Date of Award

January 2019

Document Type

Thesis

Degree Name

Medical Doctor (MD)

Department

Medicine

First Advisor

Gerald I. Shulman

Abstract

Alterations in basal metabolic substrate preference were proposed as early derangements in the development of skeletal muscle insulin resistance. Here, we report that alterations in muscle substrate oxidation are not associated with muscle insulin resistance in rats or humans. In this study we used a novel stable isotope tracer ([U-13C]glucose) liquid chromatography-tandem mass spectrometry (LCMS/

MS) method to measure the ratio of mitochondrial glucose oxidation by pyruvate dehydrogenase flux (VPDH) relative to rates of citrate synthase flux (VCS) in skeletal muscle. We found that high fat diet (HFD) fed insulin resistant rats did not have altered substrate oxidation in soleus muscle in the fasting state. Hyperinsulinemic-euglycemic clamps increased relative glucose oxidation in both normal and insulin resistant rats, although this increase was blunted in HFD fed insulin resistant rats, due to an impairment in insulin-stimulated muscle glucose transport. Additionally, we found that an acute infusion of lipid during a hyperinsulinemic-euglycemic clamp in normal rats significantly reduced mitochondrial VPDH/VCS flux in soleus muscle without any effects on insulin-stimulated peripheral glucose metabolism or muscle glucose transport. Using the same stable isotope/LC-MS/MS approach we then examined VPDH/VCS flux in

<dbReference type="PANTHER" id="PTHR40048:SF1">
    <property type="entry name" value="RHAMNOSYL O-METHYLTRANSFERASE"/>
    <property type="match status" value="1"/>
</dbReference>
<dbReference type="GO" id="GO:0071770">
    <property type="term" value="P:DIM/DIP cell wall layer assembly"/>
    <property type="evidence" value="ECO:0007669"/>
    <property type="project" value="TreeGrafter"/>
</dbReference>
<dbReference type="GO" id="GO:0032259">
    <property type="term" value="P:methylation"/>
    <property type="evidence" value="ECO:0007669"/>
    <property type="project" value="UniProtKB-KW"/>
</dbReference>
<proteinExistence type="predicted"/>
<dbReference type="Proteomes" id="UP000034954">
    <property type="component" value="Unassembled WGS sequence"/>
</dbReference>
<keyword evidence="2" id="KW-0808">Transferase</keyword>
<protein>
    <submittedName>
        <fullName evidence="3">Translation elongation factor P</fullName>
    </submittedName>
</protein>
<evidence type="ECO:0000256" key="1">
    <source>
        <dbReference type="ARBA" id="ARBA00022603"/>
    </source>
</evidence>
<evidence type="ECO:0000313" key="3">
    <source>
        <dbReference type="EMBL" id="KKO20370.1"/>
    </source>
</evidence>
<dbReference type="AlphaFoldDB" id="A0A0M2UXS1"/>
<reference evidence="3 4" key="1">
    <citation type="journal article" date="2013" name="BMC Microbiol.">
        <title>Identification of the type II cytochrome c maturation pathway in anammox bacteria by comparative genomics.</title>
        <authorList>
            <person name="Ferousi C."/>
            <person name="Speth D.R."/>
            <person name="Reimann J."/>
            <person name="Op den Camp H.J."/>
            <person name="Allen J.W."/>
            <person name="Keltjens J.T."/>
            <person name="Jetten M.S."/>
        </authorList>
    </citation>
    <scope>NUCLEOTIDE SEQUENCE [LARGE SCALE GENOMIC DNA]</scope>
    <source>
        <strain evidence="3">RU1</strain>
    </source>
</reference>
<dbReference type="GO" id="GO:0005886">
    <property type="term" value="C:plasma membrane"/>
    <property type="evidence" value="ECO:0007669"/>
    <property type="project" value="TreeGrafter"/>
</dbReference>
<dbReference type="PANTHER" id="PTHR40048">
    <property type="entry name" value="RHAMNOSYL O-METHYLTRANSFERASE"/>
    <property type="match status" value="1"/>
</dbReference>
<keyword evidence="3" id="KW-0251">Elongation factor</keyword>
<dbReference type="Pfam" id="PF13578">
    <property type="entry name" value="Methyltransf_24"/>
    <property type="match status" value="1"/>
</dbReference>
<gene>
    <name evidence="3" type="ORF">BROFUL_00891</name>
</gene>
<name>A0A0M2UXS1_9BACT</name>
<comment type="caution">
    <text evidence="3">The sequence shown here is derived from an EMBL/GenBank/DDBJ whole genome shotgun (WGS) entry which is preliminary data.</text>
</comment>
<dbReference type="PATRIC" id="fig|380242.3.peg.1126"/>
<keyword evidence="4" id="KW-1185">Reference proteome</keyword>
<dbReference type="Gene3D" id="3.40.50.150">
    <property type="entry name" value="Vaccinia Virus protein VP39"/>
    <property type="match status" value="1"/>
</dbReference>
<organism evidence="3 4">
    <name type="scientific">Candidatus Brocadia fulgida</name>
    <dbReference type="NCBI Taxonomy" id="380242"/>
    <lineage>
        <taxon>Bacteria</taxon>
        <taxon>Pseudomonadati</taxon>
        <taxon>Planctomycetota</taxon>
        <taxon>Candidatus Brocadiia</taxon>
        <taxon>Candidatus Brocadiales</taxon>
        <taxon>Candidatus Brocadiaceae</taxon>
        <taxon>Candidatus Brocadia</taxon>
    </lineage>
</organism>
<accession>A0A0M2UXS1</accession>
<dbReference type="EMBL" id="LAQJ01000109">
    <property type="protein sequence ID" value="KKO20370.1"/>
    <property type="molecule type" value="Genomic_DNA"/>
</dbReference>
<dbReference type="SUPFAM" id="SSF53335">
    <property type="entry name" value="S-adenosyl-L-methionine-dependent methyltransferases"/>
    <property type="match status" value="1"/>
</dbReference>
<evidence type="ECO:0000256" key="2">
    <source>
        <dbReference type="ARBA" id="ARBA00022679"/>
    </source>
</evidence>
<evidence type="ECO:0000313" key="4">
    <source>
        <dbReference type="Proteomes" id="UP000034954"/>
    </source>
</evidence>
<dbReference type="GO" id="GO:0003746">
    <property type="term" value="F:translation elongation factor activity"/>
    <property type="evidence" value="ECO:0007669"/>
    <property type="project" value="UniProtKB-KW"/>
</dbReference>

insulin sensitive and insulin resistant humans and found similar relative rates of VPDH/VCS following an overnight fast and similar increases in VPDH/VCS fluxes during a hyperinsulinemic-euglycemic clamp. Taken together these results show that basal mitochondrial substrate preference in muscle is not altered in insulin resistant rats or insulin resistant humans and that acute modulation of substrate

oxidation in normal rats does not affect muscle insulin sensitivity refuting the metabolic inflexibility hypothesis which stipulates that alterations in substrate oxidation as an essential step in the development of muscle insulin resistance.

Comments

This thesis is restricted to Yale network users only. It will be made publicly available on 07/15/2021

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